Treat remembers the commotion of men skiing, shooting and doing calisthenics. Thanks to his racing record, Treat became a military ski instructor. More than 14,000 men became some of the world’s toughest soldiers, carrying 90-pound packs and skiing 25 miles a day in the dead of winter. Troops learned that following harder routes was often the best course for avoiding enemy interception. If things weren’t difficult enough, they had to do the exhaustive work of hiding their own tracks.

To get a sense for the place, I camp at Camp Hale Memorial Campground on a Labor Day weekend. And although it’s full, the valley remains quiet with only an occasional hum coming from the highway. This expansive canvas reminds me of Civil War battlefields in the Southeast where an imagination is required to resurrect all the drama from the past. Nightly temperatures drop to 30 degrees, cold enough to send some unprepared campers running for their cars. Troops of the 10th, meanwhile, had to camp out in the open with faulty equipment in temperatures as low as 40 below zero.

At one point my campsite gets flanked by two veterans of the modern 10th Mountain Division, which was reactivated in 1985 and headquartered at Fort Drum, N.Y., as a light infantry unit. They pay homage to their forebears and do just fine in the cold.

The Army dismantled the Camp Hale training ground in the mid-1960s, leaving the foundations of a field house and a firing range to crumble. Informative panels offer visitors a short history of the place and warn of dangerous artifacts. Government agencies and private contractors continually scour the valley looking for and disarming munitions.

With frost dripping from the tent, I’m itching to get on my mountain bike and explore the valley under morning sun. And this is when I realize just how big it is. You can spend hours tearing around on the gravel and dirt roads.

In some ways, things haven’t changed much in six decades. Winter calls snowmobilers to a place where military personnel once tested snow machines. In summer, off-road enthusiasts drive the old jeep roads. Across the valley from the campground, rock climbers scale the same cliffs where the 10th did its early training. The valley also serves as a gateway to several of the 34 backcountry huts that were created in honor of the 10th to provide shelter for modern hikers, mountain bikers and skiers.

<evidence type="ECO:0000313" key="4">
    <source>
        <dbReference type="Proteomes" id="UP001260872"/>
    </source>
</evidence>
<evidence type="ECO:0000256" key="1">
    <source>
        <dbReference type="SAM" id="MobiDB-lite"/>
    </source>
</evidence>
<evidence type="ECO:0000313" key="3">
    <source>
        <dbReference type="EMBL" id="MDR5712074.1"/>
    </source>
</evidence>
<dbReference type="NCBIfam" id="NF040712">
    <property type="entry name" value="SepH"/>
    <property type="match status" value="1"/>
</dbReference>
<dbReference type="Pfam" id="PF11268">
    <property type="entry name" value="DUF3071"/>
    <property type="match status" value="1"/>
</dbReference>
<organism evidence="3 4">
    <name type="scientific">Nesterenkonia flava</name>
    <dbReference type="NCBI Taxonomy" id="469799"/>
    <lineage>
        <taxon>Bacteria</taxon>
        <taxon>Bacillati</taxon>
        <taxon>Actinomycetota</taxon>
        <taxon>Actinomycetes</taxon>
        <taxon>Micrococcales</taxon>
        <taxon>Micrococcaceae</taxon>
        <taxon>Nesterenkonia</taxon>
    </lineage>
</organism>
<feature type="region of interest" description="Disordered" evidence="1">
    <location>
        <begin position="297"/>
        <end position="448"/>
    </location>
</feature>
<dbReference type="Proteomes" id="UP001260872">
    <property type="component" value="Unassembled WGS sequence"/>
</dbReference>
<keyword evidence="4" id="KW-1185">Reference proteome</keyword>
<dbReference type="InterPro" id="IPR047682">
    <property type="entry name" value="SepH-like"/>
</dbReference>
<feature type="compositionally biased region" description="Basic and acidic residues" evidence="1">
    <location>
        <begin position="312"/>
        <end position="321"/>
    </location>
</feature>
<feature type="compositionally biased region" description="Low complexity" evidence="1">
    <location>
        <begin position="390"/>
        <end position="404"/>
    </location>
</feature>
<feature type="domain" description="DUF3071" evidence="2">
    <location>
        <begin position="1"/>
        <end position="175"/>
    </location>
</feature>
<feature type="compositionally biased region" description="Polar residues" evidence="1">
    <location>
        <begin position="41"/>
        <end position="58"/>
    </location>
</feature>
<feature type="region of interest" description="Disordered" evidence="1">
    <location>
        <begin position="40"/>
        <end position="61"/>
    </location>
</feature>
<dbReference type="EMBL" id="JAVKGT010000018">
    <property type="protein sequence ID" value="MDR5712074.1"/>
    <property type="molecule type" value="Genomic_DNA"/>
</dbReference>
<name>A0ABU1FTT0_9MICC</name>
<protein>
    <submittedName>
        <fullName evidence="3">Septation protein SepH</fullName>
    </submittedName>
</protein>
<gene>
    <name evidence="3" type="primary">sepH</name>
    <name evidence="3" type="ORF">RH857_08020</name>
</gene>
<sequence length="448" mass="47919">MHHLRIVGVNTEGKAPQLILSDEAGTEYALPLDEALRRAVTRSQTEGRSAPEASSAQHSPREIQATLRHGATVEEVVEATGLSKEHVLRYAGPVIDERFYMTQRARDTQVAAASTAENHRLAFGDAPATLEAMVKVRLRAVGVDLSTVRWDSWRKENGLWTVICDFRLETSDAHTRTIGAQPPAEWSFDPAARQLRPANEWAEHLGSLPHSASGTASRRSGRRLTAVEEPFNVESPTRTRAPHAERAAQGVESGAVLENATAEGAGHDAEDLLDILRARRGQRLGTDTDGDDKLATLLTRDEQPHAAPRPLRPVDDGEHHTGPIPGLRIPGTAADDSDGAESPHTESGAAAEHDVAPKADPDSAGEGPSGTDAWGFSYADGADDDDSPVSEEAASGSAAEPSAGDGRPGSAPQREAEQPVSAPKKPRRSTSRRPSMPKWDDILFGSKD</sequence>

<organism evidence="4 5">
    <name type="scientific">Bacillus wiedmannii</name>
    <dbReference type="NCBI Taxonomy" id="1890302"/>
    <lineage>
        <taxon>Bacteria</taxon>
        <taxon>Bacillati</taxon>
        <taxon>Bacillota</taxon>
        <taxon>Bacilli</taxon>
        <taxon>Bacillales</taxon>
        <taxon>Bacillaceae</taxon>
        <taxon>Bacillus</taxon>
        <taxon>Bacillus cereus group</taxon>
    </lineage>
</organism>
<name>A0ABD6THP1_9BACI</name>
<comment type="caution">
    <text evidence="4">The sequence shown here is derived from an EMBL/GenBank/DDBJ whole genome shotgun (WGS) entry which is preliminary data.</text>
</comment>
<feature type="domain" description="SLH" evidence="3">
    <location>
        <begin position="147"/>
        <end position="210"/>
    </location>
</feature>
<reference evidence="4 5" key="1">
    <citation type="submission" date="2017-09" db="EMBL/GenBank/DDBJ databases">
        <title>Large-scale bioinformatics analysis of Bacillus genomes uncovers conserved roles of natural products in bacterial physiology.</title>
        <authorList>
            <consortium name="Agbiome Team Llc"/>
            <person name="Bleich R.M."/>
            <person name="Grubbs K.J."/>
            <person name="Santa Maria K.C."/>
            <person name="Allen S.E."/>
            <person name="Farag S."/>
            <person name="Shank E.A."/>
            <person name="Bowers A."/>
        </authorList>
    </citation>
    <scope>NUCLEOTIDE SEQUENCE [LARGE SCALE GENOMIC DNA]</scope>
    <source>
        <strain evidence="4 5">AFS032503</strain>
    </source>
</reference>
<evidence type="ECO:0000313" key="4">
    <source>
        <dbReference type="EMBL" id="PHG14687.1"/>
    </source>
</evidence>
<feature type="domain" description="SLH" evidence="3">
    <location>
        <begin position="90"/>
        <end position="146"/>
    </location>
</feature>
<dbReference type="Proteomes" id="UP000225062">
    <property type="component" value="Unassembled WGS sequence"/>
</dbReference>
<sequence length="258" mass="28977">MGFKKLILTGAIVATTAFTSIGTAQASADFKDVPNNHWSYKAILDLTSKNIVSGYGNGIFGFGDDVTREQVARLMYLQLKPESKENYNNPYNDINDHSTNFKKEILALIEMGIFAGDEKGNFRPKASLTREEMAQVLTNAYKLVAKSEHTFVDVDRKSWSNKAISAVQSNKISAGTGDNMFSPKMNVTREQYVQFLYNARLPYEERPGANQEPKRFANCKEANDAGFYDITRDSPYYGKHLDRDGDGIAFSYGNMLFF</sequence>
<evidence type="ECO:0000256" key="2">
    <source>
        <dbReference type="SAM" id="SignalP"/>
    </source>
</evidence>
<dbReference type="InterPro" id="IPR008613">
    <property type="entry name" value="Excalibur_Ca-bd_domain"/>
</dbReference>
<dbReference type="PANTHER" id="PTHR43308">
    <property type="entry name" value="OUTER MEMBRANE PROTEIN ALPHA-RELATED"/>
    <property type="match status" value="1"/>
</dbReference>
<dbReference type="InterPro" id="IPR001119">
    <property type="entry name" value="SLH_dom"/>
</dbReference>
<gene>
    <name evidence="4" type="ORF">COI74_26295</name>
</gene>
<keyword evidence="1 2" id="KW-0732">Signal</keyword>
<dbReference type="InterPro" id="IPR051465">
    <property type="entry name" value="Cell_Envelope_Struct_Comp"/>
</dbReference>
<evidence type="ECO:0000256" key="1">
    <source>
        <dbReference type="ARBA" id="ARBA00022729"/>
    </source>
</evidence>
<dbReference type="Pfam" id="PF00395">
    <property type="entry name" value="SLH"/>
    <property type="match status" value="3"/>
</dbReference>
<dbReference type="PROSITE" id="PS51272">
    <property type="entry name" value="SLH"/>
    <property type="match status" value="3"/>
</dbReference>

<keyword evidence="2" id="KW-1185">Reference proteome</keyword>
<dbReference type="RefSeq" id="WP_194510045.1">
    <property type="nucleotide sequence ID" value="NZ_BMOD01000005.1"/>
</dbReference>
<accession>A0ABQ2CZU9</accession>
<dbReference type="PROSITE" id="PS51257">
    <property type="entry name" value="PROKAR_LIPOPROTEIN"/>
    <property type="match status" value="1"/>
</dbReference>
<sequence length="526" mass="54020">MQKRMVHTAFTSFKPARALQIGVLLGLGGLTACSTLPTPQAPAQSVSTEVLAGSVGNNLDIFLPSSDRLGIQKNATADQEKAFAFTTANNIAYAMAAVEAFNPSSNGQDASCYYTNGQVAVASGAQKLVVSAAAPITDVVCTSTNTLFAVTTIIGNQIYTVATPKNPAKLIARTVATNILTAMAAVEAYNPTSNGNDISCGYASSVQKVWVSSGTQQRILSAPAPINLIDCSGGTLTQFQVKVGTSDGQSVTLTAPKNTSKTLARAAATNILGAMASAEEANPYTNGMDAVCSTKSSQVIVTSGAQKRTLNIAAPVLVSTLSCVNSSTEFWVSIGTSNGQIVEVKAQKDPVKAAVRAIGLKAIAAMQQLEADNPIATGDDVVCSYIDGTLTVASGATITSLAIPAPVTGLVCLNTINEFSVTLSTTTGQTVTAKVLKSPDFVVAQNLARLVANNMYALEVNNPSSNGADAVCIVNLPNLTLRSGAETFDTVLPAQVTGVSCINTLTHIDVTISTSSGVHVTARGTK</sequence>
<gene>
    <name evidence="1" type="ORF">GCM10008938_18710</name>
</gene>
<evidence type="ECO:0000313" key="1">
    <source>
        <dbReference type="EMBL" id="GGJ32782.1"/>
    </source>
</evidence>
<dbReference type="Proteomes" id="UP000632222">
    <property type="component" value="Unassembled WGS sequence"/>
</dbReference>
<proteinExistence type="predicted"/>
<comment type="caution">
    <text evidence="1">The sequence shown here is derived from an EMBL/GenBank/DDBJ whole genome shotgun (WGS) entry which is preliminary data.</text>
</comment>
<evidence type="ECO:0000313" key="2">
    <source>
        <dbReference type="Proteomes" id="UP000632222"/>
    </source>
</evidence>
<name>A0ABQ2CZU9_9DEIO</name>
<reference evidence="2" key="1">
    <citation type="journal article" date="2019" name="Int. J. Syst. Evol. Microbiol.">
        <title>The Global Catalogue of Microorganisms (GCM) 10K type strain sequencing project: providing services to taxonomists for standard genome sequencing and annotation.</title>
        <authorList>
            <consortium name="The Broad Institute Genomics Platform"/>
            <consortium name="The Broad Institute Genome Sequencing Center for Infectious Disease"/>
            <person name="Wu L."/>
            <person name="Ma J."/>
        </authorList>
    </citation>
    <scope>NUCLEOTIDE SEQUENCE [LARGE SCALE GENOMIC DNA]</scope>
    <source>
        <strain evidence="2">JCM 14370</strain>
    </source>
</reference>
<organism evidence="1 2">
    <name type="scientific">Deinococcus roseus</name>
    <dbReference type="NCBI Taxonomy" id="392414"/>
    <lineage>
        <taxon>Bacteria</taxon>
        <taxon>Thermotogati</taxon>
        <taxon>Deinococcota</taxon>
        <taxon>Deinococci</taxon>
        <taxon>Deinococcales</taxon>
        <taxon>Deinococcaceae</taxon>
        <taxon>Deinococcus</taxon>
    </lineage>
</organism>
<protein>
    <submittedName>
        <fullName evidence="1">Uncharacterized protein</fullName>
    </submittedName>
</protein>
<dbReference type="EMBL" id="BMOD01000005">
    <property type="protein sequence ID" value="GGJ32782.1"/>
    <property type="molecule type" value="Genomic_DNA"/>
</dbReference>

But it’s a workout to get to those huts. The trails are steep and covered with loose rocks, especially the extreme four-wheel-drive trails. When it gets hard, I channel the 10th’s toughness and simply march on. One of the more beautiful settings is Shrine Mountain Inn, a group of three cabins, which is a short drive from the rest area on Vail Pass. Four-wheel-drive trails lead down to the Pando Valley.

A section of the Colorado Trail, a popular 486-mile hiking and mountain biking route, now runs through the valley. A six-mile leg to the northeast leads to 12,000-foot Kokomo Pass. The first bit is deceptively easy, as it meanders through the forest and crosses a stream under a small waterfall. Then it starts to steepen and that’s when the 2,700-foot climb becomes unrelenting. Oddly enough for a holiday weekend, I don’t see any other mountain bikers, only a tread pattern here and there. I do see a couple of hikers with heavy packs moving at a good clip.

When campground host Ken Lamarre was first offered the Camp Hale post, he was skeptical, thinking there wasn’t much to see out here. Then he started reading all the books about the 10th, tapped into a network of historians — including the Denver Public Library, which houses the 10th’s mammoth archives — and became fascinated. He’s a testament to the fact that the 10th still has a following.